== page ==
by Karen Luke Jackson

At the close of prayers for my mother,
her caregiver Rose did not say Amen
or Shalom or So Be It. Instead

she spoke healing into being:
God has done it, God is
doing it, and God will do it

uttering those words with a faithful joy
like Noah hungry for land
and witnessing his first rainbow.

Her alto lilt invoked an ancient spell
over whatever lamentation
or burden was at hand, spiraled

time like a water sprinkler soaking
the ground. Whenever I heard
Rose’s petition and watched

her lay hands on my mother,
their warmth easing back pain,
restoring sight, I lost track

of whether God was working
in the future, present or past.
I can’t explain how, but when

Rose spoke, I lifted through space
to visit ancestors who sang
cradlesongs, on my way home

peering into the lives of those I love.
My daughter, three years old, combing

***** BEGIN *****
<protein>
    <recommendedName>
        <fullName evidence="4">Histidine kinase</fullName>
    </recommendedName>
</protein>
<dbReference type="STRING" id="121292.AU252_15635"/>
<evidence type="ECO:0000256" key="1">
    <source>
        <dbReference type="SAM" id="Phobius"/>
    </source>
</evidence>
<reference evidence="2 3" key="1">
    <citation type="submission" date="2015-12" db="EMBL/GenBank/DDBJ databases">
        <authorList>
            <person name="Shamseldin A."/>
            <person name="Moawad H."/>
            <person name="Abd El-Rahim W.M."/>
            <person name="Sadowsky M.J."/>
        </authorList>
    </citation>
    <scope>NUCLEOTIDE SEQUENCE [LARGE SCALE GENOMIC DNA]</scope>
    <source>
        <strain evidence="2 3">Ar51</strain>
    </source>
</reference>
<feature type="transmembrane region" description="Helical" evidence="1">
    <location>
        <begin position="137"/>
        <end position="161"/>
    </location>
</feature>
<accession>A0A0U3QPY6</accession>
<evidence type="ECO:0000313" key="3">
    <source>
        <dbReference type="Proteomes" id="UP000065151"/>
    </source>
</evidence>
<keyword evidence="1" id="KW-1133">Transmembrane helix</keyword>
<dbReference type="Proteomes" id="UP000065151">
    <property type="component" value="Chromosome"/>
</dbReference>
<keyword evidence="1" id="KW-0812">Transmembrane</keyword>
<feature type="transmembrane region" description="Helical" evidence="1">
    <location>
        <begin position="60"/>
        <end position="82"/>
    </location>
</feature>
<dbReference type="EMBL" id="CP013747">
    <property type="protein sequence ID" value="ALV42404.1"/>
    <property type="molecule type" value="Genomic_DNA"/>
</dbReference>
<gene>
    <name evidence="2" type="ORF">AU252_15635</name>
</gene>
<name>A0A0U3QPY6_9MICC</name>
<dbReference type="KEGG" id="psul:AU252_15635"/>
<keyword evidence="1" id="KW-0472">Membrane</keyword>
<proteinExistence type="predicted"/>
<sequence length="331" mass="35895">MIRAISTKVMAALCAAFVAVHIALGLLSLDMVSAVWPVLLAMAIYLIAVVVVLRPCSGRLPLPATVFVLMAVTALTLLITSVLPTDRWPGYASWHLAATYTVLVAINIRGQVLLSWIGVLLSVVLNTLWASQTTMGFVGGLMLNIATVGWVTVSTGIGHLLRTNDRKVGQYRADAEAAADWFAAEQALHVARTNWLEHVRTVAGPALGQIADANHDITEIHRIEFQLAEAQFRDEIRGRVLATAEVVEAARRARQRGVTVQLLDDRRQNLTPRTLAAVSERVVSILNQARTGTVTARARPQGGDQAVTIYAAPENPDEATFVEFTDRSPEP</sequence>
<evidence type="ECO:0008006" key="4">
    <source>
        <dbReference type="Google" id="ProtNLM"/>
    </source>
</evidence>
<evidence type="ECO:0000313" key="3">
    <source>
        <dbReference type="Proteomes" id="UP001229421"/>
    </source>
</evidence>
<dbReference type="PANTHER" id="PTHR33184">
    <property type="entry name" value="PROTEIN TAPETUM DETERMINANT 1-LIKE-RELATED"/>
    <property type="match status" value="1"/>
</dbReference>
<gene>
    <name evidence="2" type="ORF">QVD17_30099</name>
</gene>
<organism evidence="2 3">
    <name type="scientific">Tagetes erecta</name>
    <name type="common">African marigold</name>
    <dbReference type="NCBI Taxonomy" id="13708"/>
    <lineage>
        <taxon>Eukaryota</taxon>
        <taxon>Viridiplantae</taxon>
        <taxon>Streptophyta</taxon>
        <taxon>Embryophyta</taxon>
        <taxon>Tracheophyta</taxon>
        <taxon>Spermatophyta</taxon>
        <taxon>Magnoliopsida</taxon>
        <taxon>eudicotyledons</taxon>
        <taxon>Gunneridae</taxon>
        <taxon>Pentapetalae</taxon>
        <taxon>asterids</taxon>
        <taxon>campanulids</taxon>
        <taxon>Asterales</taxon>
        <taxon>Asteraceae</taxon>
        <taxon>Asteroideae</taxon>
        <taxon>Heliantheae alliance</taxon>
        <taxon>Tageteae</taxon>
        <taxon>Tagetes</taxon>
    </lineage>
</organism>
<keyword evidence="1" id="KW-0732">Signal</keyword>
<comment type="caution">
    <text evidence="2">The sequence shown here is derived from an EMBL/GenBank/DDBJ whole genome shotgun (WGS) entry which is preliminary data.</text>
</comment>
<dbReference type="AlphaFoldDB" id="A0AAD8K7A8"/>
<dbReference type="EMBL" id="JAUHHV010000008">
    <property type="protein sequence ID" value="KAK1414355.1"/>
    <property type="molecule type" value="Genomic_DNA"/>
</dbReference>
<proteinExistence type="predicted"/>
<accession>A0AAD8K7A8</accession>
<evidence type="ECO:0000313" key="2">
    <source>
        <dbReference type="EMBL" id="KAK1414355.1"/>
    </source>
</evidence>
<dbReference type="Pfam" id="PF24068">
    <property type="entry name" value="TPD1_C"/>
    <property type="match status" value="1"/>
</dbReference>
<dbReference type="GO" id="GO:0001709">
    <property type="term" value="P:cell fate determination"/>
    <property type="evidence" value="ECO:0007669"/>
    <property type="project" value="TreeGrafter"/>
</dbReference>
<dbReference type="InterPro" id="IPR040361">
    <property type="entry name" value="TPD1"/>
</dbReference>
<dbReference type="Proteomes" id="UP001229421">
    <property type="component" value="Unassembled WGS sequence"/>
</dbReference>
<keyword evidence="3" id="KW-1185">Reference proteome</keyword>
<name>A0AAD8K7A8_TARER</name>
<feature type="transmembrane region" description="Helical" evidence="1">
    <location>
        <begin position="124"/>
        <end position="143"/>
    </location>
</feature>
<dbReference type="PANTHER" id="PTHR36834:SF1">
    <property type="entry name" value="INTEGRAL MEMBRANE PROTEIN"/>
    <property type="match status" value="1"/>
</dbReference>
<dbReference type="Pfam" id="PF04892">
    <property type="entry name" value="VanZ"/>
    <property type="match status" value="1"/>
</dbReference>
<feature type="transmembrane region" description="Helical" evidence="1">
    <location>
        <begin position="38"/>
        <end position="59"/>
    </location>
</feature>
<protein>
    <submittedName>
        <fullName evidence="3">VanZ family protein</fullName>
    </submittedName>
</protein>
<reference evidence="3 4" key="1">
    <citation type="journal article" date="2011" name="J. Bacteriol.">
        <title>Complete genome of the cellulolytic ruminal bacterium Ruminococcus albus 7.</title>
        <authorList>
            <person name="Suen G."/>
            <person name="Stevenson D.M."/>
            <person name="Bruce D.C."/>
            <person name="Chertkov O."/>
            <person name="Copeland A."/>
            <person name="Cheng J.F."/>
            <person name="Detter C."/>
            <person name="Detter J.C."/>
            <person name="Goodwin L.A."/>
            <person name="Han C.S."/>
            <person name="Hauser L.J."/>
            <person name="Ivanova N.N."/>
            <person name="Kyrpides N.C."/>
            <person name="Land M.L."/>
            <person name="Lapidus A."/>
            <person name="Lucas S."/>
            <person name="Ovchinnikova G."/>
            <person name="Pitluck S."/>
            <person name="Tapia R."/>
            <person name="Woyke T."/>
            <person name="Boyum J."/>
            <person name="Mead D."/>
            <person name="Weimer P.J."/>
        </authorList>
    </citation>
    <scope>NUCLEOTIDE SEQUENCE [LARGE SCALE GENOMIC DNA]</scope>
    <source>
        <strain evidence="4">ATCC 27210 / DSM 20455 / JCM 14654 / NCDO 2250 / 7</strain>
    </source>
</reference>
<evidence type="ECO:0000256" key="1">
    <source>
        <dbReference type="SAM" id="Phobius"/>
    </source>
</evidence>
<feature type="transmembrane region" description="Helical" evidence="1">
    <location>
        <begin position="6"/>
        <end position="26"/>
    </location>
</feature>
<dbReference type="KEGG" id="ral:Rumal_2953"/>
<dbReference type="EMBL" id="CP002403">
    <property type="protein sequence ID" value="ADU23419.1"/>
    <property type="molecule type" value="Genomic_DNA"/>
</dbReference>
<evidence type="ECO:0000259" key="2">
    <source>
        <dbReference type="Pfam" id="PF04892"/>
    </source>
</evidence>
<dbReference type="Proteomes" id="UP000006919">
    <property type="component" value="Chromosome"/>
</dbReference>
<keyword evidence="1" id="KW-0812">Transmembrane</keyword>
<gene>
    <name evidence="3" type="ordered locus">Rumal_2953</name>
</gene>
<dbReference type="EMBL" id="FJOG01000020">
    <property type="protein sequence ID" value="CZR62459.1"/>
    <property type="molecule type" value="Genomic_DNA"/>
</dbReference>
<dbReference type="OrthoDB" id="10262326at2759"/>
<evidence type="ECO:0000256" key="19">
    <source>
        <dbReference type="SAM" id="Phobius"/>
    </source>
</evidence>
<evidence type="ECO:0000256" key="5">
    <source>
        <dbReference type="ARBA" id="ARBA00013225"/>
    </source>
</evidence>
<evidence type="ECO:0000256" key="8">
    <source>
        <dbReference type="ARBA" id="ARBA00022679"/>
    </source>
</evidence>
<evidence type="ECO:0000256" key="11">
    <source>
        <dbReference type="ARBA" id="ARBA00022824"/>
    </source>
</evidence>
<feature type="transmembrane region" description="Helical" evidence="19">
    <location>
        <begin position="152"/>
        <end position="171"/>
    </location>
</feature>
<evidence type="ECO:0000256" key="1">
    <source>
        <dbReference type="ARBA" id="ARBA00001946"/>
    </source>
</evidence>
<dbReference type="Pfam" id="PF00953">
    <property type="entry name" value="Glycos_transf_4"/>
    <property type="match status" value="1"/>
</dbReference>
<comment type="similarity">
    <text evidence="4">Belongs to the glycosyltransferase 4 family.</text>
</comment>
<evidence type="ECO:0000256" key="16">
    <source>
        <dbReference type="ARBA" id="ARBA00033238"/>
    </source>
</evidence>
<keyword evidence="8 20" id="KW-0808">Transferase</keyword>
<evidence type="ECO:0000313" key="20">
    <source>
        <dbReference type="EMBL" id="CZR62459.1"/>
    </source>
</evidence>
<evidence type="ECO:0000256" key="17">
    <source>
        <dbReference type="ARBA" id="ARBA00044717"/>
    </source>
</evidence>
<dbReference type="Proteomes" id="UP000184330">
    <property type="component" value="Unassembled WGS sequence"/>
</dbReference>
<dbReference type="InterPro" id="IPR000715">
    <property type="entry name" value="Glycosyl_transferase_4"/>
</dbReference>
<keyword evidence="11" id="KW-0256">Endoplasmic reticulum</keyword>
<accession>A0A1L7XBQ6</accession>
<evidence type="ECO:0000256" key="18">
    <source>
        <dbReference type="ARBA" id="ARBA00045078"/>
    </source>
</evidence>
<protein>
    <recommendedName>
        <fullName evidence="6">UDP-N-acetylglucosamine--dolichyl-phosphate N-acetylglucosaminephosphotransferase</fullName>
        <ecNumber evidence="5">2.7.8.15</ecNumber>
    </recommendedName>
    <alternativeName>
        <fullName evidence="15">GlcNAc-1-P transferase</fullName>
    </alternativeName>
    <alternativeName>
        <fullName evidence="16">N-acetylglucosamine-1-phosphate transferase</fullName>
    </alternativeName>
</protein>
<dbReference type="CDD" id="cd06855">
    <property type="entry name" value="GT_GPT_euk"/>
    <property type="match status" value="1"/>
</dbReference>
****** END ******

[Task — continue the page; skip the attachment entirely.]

a doll’s wiry hair. Janet grieving

her stillborn twins. A priest palming
his rosary beads. On one of those trips
I even saw my mother, entombed

in her bed, release her soul as Rose
intoned those ageless words that spun
the world and keep it spinning.

Karen Luke Jackson’s poems have appeared in Atlanta Review, EcoTheo Review, Susurrus, Redheaded Stepchild, and Salvation South, among others. Winner of the Rash Poetry Award and a Pushcart Prize nominee, she has also authored three poetry collections: If You Choose To Come (2023), The View Ever Changing (2021), and GRIT (2020). Karen resides in a cottage on a goat pasture in the Blue Ridge Mountains where she writes and companions people on their spiritual journeys.